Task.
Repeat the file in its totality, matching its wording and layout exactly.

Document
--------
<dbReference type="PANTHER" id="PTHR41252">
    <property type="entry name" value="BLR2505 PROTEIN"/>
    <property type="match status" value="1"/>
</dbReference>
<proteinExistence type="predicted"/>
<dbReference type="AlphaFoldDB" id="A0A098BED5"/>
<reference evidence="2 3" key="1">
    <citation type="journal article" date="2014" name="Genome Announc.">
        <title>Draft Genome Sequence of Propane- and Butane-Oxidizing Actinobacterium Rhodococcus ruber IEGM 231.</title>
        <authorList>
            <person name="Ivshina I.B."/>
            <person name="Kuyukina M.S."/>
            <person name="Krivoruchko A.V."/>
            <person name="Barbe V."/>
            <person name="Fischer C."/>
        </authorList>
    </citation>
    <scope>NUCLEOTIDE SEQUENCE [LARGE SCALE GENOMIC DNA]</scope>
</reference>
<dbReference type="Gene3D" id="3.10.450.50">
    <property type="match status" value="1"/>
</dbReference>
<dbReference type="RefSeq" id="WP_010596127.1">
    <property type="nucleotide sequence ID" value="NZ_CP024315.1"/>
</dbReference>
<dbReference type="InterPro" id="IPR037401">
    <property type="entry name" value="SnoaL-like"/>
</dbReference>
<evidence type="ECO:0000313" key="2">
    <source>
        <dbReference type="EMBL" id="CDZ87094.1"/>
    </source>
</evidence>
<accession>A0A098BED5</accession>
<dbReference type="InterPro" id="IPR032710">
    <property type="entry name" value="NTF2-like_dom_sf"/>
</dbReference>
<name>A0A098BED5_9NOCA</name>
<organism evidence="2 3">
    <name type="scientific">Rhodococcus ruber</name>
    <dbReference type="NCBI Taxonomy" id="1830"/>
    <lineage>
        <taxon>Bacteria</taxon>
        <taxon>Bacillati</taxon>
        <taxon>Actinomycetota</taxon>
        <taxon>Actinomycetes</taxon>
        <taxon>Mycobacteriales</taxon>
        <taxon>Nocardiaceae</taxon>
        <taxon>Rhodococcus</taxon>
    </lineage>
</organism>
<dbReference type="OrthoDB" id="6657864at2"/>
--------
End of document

<dbReference type="PANTHER" id="PTHR41252">
    <property type="entry name" value="BLR2505 PROTEIN"/>
    <property type="match status" value="1"/>
</dbReference>
<proteinExistence type="predicted"/>
<dbReference type="AlphaFoldDB" id="A0A098BED5"/>
<reference evidence="2 3" key="1">
    <citation type="journal article" date="2014" name="Genome Announc.">
        <title>Draft Genome Sequence of Propane- and Butane-Oxidizing Actinobacterium Rhodococcus ruber IEGM 231.</title>
        <authorList>
            <person name="Ivshina I.B."/>
            <person name="Kuyukina M.S."/>
            <person name="Krivoruchko A.V."/>
            <person name="Barbe V."/>
            <person name="Fischer C."/>
        </authorList>
    </citation>
    <scope>NUCLEOTIDE SEQUENCE [LARGE SCALE GENOMIC DNA]</scope>
</reference>
<dbReference type="Gene3D" id="3.10.450.50">
    <property type="match status" value="1"/>
</dbReference>
<dbReference type="RefSeq" id="WP_010596127.1">
    <property type="nucleotide sequence ID" value="NZ_CP024315.1"/>
</dbReference>
<dbReference type="InterPro" id="IPR037401">
    <property type="entry name" value="SnoaL-like"/>
</dbReference>
<evidence type="ECO:0000313" key="2">
    <source>
        <dbReference type="EMBL" id="CDZ87094.1"/>
    </source>
</evidence>
<accession>A0A098BED5</accession>
<dbReference type="InterPro" id="IPR032710">
    <property type="entry name" value="NTF2-like_dom_sf"/>
</dbReference>
<name>A0A098BED5_9NOCA</name>
<organism evidence="2 3">
    <name type="scientific">Rhodococcus ruber</name>
    <dbReference type="NCBI Taxonomy" id="1830"/>
    <lineage>
        <taxon>Bacteria</taxon>
        <taxon>Bacillati</taxon>
        <taxon>Actinomycetota</taxon>
        <taxon>Actinomycetes</taxon>
        <taxon>Mycobacteriales</taxon>
        <taxon>Nocardiaceae</taxon>
        <taxon>Rhodococcus</taxon>
    </lineage>
</organism>
<dbReference type="OrthoDB" id="6657864at2"/>